Cheyenne specializes in creating content that resonates with the audience without compromising industry expertise.
Technoloy Copywriting Basics
1. What is a Copywriter?
A copywriter is someone who is in the business of writing to promote a product or service. They create informative content for companies to guide the reader’s research. Copywriters are, therefore, responsible for the informative texts you see on billboards, brochures, emails, websites, catalogs, advertisements, and much more.
Unlike editorial or news writing, copywriting is about getting you the consumer (reader) to take action. In most cases, the response might be to opt-in, purchase, or engage with a product or company. In most places, you will find a copywriter being described as a salesman due to this analogy.
Copywriting shouldn’t be confused with the word ‘copyright’ which means the company or individual exclusive legal right to publish, reproduce, distribute, or sell someone’s work. The purpose of copyright is to protect material and prevent any illegal use by unauthorized agents.
A copywriter doesn’t need any qualifications, and anyone can work in this industry. All you need to become a copywriter is internet connection and a computer. The copywriting field contains a lot of different individuals from stay-at-home moms to people with college degrees and others who didn’t even finish high school.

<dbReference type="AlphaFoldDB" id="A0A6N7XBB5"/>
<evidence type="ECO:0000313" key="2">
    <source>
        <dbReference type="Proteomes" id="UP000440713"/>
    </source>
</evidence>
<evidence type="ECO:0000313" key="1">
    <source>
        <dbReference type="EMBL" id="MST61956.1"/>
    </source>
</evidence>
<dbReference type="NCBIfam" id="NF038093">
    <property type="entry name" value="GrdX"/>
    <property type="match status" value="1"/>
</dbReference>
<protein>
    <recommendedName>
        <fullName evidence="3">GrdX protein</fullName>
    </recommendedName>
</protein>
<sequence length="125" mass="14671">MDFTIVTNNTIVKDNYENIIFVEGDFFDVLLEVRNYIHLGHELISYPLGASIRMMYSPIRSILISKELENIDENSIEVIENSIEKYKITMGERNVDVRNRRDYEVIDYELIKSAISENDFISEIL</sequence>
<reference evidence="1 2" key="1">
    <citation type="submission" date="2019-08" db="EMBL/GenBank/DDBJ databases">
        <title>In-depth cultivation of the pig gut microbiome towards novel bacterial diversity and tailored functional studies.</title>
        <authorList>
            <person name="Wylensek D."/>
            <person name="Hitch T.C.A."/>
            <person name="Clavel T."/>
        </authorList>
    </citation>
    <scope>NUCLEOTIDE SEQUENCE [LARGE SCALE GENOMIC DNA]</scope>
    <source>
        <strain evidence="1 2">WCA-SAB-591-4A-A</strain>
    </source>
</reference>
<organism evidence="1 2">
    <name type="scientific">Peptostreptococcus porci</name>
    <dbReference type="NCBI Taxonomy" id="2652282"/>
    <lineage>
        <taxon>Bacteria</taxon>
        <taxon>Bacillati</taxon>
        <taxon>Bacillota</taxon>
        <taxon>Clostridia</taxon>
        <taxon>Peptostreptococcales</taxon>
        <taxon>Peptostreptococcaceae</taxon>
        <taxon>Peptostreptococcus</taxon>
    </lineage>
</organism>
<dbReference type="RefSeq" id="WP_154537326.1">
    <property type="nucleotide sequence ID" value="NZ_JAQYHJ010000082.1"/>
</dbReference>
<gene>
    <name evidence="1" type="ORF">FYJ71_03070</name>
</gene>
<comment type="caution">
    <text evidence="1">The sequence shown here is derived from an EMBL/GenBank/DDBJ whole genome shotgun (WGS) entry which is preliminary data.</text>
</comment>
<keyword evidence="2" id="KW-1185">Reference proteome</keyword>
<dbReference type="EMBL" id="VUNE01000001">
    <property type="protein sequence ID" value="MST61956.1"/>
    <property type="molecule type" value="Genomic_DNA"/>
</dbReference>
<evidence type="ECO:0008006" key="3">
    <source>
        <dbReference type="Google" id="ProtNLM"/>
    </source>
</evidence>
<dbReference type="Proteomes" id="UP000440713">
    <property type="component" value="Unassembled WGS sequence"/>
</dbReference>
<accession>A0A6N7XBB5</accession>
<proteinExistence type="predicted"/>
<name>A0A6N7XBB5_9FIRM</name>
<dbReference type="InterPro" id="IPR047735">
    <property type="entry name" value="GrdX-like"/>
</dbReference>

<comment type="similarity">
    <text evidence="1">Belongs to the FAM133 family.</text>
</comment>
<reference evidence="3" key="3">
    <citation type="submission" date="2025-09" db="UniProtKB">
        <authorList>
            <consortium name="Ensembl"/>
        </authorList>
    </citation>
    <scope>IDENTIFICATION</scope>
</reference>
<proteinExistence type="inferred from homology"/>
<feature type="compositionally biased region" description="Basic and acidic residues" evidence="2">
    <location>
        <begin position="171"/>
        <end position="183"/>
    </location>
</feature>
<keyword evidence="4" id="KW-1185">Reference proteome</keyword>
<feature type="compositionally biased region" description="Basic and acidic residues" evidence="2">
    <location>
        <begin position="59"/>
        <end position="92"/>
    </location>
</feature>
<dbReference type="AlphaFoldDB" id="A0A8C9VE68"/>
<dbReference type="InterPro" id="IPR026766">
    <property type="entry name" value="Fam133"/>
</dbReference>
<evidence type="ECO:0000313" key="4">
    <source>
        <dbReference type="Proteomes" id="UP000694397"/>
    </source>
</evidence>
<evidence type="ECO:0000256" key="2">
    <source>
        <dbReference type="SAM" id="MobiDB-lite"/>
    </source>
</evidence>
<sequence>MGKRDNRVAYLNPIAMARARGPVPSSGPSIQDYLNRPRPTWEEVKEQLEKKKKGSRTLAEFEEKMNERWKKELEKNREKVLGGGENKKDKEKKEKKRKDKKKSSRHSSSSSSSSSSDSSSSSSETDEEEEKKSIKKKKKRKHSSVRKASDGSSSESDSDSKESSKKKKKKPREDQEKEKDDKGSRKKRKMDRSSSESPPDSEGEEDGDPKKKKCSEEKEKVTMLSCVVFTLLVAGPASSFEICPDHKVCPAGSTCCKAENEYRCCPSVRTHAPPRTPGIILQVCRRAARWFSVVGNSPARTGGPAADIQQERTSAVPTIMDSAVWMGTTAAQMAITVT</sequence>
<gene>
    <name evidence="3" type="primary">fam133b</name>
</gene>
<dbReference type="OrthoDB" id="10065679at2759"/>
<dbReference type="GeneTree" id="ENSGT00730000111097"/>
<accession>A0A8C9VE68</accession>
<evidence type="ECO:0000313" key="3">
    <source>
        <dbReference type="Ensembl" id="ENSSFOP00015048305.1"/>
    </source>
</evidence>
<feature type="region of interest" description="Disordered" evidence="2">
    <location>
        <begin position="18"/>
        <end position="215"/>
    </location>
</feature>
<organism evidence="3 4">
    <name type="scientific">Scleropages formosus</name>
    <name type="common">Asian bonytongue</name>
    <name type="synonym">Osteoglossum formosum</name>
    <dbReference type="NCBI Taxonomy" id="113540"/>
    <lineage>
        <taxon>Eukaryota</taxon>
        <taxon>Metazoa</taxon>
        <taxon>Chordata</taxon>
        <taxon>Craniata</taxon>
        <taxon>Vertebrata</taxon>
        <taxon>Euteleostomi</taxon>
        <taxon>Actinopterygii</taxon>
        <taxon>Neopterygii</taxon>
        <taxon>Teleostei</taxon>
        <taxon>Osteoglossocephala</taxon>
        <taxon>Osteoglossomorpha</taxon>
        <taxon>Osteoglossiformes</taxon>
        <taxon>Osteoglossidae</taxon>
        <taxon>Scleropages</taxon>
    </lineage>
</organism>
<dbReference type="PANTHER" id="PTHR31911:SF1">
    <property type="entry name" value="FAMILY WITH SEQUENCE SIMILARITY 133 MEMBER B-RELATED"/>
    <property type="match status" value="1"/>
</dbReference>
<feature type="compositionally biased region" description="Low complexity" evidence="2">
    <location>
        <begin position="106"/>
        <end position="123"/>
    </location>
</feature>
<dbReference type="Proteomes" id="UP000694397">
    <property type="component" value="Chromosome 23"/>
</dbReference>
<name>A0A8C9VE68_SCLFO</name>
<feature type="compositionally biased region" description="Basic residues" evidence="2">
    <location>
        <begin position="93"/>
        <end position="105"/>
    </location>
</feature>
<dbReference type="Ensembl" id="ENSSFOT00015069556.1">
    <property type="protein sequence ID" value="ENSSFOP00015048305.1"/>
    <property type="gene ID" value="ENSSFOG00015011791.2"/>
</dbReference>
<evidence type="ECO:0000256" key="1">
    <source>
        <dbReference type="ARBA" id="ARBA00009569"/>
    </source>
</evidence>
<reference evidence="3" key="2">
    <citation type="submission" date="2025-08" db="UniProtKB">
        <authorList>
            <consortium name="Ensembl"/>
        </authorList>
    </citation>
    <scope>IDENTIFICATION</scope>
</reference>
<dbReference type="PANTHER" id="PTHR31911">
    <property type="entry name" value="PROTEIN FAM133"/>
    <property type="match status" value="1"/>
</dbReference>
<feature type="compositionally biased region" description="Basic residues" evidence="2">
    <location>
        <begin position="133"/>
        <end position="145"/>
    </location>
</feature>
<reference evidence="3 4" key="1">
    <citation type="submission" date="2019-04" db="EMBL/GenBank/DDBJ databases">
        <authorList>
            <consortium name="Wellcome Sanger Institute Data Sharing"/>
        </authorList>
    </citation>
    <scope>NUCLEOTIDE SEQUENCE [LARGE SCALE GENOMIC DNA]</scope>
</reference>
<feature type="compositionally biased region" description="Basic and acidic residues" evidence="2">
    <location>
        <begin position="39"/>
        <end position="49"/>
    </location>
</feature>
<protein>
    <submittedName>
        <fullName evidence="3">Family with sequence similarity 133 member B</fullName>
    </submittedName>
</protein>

2. What is a Technology Copywriter?
A technology copywriter aims to explain and persuade readers on a technical topic without needing to include the instructions. Now a technology copywriter is mostly confused with a technology writer when these two are entirely different.
A technology writer simply gives instructions on how to use or set-up technical equipment. They aim at writing a procedure to provide you with a clear understanding of how to use something that might be rather technical.
A technology copywriter on the other hand, aims at telling the reader the benefits that they will get from a tech product and how the product will help them overcome obstacles in their daily activities. This means that a technology copywriter persuades the reader to purchase technical equipment due to the benefits.
A technology copywriter has an in-depth understanding of high-tech services and products such as PaaS, Saas, software applications, professional services such as enterprise application implementation, and hardware products such as network storage and servers.
3. What Does a Technology Copywriter Do?
A technology copywriter uses specialized skills and knowledge to reveal the benefits of a tech product to the market. They have to write blog posts, product descriptions, articles, email newsletters, web pages, and auto responders to ensure that they sell the tech product to the readers.
A technology copywriter offers three primary services to tech clients. These services include: translating technical information into simple English for the targeted audience, applying principles of copywriting such as lead generation and web page layout to the technical knowledge, and adding a much-needed human element to the technical information.